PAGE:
Born Eva Narcissus Boyd, 29 June 1943, Belhaven, North Carolina
Eva Boyd was born in Belhaven, NC, the tenth in a family of thirteen children. At the age of eighteen she moved to Brooklyn, New York, to stay with relatives and complete her education. There she got to know the Cookies, a trio of professional background singers. Songwriters Carole King and Gerry Goffin, who worked with the Cookies, needed a babysitter for their daughter Louise and asked the group if they knew one. The girls recommended Eva, whom the coupled hired. She was making $ 35 a week in addition to her room and board.
Eva sang as she went about the house and her pleasant voice and easy style struck the trained ears of King and Goffin. They began to use her to sing preliminary demos for them. When singer Dee Dee Sharp was looking for another dance song to record (after her hit "Mashed Potato Time"), Goffin and King sent over a demo of "The Loco-Motion" with Eva on lead vocal. Sharp's management turned the song down, but Don Kirshner (co-owner of Aldon Music, the publishing firm for which King and Goffin churned out hit after hit) heard and loved it. "The Loco-Motion" became the first single on Kirshner's new Dimension label. The demo needed only a few finishing touches in the studio, like backup vocals by the Cookies, who became permanent guests on Little Eva's records. And even though there was no accompanying dance (yet), "The Loco-Motion" went straight to the top of the US charts in August 1962and made # 2 in the United Kingdom. It was successful in other countries too and all of a sudden Eva Boyd was an international star. She even had a song written about her, "Little Eva" by the Locomotions (Gone 5142), a group from Philadelphia that included Leon Huff, the later famous producer. (Can be heard on YouTube.)
For the follow-up, King and Goffin wrote "One Fine Day", but the song proved unsuitable for Eva and was later recorded by the Chiffons. "Keep Your Hands Off My Baby" was released instead and peaked at # 12. Then there followed an LP (also called "The Loco-Motion"), containing mostly covers of previous Goffin-King hits and one unfortunate choice, "I Have A Love" (from "West Side Story"), which was outside her range. The third Dimension single, "Let's Turkey Trot", was co-written by Gerry Goffin and Jack Keller ("My grandma taught this dance to me / She did it at the turn of the century"). They didn't even bother to come up with an original melody, borrowing the tune from "Little Girl Of Mine", a hit for the Cleftones in 1956. To avoid legal action, the writing credit was changed to Goffin / Keller / (Herbie) Cox / (Morris) Levy, a bizarre collaboration. "Let's Turkey Trot" went to # 20 on the Billboard charts (also to # 13 in the UK) and the next single, "Old Smokey Locomotion", to # 48, but then the hits dried up. She duetted with Big Dee Irwin on a substantial 1963 hit, "Swinging On A Star" (# 38 US, # 7 UK), on which she was uncredited. Eva would make further anonymous appearances on several subsequent recordings by Big Dee and also on some tracks by her friends the Cookies, who recorded for Dimension in their own right ("Chains", "Don't Say Nothing Bad About My Baby", etc.). Immersed in her personal appearances, Eva did not bother herself with the business side of entertaining because she was young, making a living at something she loved to do.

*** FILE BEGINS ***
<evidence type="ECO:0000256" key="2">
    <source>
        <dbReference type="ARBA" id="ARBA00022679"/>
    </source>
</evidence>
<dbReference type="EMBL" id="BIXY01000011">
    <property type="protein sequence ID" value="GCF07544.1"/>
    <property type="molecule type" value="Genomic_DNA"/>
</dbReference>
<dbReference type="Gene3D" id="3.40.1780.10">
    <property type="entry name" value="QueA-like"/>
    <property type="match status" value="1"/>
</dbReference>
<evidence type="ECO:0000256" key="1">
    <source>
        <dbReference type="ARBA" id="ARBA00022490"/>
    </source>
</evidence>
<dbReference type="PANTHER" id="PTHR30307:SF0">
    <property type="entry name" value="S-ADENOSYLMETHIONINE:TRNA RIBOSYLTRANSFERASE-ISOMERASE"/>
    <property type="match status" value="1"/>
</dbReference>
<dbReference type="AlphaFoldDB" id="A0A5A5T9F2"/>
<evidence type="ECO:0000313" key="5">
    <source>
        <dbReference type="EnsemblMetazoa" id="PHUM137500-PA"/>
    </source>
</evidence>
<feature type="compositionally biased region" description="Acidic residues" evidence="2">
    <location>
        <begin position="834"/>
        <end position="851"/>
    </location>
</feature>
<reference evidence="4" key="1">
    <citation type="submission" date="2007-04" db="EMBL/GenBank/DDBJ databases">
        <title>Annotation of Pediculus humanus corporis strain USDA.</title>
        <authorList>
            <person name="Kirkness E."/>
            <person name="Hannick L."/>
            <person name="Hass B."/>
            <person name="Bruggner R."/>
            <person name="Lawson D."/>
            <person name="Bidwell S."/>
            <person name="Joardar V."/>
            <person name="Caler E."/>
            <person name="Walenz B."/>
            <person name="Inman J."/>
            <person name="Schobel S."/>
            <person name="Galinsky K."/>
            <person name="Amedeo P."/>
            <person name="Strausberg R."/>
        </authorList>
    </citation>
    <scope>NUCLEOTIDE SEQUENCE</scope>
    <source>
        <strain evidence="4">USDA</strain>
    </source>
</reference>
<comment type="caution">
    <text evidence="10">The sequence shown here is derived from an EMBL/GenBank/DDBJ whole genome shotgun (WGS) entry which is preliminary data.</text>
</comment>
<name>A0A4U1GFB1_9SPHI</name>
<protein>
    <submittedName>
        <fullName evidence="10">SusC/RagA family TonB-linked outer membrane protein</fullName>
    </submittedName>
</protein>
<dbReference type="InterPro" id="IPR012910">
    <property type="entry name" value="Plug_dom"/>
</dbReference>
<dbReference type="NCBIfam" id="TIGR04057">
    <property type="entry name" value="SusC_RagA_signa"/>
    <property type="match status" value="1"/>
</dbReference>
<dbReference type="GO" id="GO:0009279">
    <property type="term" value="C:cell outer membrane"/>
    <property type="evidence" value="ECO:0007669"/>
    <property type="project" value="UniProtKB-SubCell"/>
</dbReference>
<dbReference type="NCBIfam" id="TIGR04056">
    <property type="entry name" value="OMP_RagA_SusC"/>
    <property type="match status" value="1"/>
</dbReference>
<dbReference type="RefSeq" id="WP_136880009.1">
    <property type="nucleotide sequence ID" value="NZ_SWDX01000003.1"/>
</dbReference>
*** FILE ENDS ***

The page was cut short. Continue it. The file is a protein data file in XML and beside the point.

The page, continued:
Eva's sister Idalia Boyd also had one single release on Dimension, "Hula Hoopin'" (1963), a minor hit in some cities on the East Coast. Eva stayed with Dimension until Kirshner shut the label down in 1965. Her contract was sold to Bell Records and her first non-Dimension single came out on Amy (a Bell subsidiary), a cover of Ben E. King's "Stand By Me". Next she recorded for Verve (1966-67) and Spring (1968-70). Though these later records were firmly rooted in contemporary R&B and showed more vocal maturity, they sold poorly. Disillusioned, Eva retired from the music industry in 1971, the victim of mismanagement, unscrupulous business practices and changing musical trends. By then she was separated from James Harris whom she had wed in 1962. She took their children back to her native Belhaven, to start a new life, recommitting herself to the church and working at menial labour jobs. Times were tough for the family, who occasionally needed welfare assistance to stay fed.
A 1972 reissue of "The Loco-Motion" reached # 11 in the UK, but Eva did not see any money from royalties. In 1974 the song was revived by the group least likely to sing it, Grand Funk. Incredibly enough, their version also went to number one, making it the second song at that time (after "Go Away Little Girl", another Goffin-King composition) to hit the top spot by two different artists. The lasting appeal of "The Loco-Motion" was reaffirmed in 1988 when Kylie Minogue had a # 2 UK hit with the song, thus emulating Eva's original UK chart position. Boyd stated that she didn't like Minogue's version, but the renewed interest in "The Loco-Motion" brought her back to live performing, under the solid management of Gary Cape. In 1989 she released a new album on the small Malibu label, featuring a contemporary techno sound. In the 1990s she toured the world again on oldies shows that featured other artists of her era, like Bobby Vee and Brian Hyland. She continued performing until she was diagnosed with cervical cancer in October 2001 and died eighteen months later at Lenoir Memorial Hospital in Kinston, North Carolina, aged only 59.
More info : http://www.answers.com/topic/little-eva
Discography : http://www.soulfulkindamusic.net/littleeva.htm
Acknowledgements : John Clemente, Fred Bronson, Ken Emerson, Wikipedia.
Dik, July 2012
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